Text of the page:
Undergraduate scholarships

Barry Wright Memorial Scholarship

  • If you like to write poetry, this is the scholarship for you!
    • Previous winners:
      • 2014: Brent Holden
      • 2013: Scott Bugher
      • 2012: Anne Haben

Elizabeth Martin Scholarship

  • We give this scholarship to students who demonstrate their scholarship and character by taking on leadership roles.
    • 2014 winners:
      Daniel Brount

      Daniel Brount, Editor in Chief at The Ball State Daily News.

      • Daniel Brount
      • Rachel Johnson
      • Brittany Means

Dr. Janet Ross Scholarship for Teachers of English as a Second Language

  • If you want to sign up for this scholarship, you have to be a teaching major in English/Language Arts. You also have to be enrolled in an English as a Second Language licensure program.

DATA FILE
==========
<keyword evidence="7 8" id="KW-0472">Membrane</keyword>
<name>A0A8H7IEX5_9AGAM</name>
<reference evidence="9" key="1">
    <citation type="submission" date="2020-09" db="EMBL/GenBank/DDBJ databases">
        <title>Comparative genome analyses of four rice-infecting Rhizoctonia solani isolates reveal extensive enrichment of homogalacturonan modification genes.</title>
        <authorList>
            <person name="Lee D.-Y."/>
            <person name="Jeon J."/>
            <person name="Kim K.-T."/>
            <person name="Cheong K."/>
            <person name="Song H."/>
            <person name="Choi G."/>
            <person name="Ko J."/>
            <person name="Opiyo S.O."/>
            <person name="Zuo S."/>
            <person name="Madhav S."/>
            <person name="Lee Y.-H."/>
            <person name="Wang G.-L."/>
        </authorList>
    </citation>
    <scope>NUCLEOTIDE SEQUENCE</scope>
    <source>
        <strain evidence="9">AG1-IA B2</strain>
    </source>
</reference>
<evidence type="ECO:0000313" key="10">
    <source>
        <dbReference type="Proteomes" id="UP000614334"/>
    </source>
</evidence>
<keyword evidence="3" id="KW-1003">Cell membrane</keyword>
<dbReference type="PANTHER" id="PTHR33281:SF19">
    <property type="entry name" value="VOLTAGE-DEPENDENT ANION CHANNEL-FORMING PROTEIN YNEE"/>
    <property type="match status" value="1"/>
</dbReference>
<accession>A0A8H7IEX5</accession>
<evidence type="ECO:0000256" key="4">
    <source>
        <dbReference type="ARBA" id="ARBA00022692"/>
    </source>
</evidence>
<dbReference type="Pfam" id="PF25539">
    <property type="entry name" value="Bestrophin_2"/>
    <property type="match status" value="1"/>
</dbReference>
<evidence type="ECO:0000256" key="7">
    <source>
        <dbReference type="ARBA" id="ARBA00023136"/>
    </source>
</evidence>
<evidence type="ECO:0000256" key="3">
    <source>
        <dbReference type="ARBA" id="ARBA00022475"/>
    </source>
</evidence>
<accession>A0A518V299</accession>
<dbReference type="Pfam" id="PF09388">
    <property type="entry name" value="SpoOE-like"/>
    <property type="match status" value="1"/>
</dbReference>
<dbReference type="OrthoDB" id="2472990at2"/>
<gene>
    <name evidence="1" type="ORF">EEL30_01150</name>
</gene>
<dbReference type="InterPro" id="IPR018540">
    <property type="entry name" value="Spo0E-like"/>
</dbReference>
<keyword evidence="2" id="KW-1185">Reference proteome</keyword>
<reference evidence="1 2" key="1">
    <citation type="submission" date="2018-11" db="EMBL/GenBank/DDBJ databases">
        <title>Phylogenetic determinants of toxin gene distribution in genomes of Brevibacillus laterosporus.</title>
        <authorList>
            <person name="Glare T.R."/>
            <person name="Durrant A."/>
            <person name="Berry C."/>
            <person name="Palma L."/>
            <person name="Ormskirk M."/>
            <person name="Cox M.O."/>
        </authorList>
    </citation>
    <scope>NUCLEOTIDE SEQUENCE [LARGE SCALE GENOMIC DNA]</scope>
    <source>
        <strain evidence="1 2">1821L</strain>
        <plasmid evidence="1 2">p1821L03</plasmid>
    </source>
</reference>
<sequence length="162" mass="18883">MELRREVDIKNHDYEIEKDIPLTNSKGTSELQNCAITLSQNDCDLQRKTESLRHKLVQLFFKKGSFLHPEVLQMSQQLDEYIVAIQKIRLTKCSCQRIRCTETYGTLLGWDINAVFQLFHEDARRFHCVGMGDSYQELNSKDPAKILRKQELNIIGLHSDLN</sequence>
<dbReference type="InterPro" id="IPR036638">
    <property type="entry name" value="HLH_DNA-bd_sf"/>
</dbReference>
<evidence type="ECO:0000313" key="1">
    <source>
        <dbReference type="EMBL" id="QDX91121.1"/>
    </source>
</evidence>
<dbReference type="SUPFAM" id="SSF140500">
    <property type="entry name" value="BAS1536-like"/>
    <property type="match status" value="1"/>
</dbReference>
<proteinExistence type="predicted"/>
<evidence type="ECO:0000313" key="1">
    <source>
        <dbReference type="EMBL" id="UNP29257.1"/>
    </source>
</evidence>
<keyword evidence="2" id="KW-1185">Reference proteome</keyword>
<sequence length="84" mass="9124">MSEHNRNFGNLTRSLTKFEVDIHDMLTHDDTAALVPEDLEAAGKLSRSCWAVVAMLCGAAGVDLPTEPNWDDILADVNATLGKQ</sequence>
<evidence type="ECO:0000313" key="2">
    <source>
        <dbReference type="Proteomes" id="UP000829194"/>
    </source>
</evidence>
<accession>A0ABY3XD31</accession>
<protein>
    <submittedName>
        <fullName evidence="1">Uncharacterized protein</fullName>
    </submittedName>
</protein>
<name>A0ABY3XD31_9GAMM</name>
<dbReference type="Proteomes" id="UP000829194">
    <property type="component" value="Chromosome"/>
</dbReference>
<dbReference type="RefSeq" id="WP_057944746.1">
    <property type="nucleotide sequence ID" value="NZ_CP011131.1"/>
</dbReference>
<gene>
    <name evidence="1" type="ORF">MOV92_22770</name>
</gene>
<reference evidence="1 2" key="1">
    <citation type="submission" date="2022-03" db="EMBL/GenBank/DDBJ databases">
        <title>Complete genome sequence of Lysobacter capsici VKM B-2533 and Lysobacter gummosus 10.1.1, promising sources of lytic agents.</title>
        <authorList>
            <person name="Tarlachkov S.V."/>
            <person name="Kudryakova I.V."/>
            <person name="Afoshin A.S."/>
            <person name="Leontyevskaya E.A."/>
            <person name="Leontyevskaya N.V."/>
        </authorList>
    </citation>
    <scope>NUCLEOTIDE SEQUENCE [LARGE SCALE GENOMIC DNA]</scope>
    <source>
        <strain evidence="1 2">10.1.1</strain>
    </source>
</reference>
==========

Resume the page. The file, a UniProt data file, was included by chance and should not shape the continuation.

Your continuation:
• If the selection committee recommends it, the award may go to you and several other students.
    • 2014 winners:
      • Seula Han
      • Isaac Muhando

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We’re sponsoring 7 students to attend Taylor’s Making Literature Conference

We’re excited about the “Making Literature” Conference at Taylor University (February 26-28, 2015), and we want to make sure that a group of Ball State English students presents (and represents!) at the conference.

This is an amazing opportunity to share your work, hear great readings from amazing guest speakers (Jessie van Eerden, Angela Shannon, Scott Russell Sanders, Miho Nonaka), and add a great line to your resume.

Creative and critical work are both accepted.

Sponsorships Available

Further, we are giving you the chance to attend the conference and HAVE IT PAID FOR!

The English Department will sponsor 7 students to attend—we will pay for conference registration ($75) and transportation back and forth to the conference all three days for the 7 selected students!

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English Student Daniel Brount discusses his experiences in Ball State’s Unified Media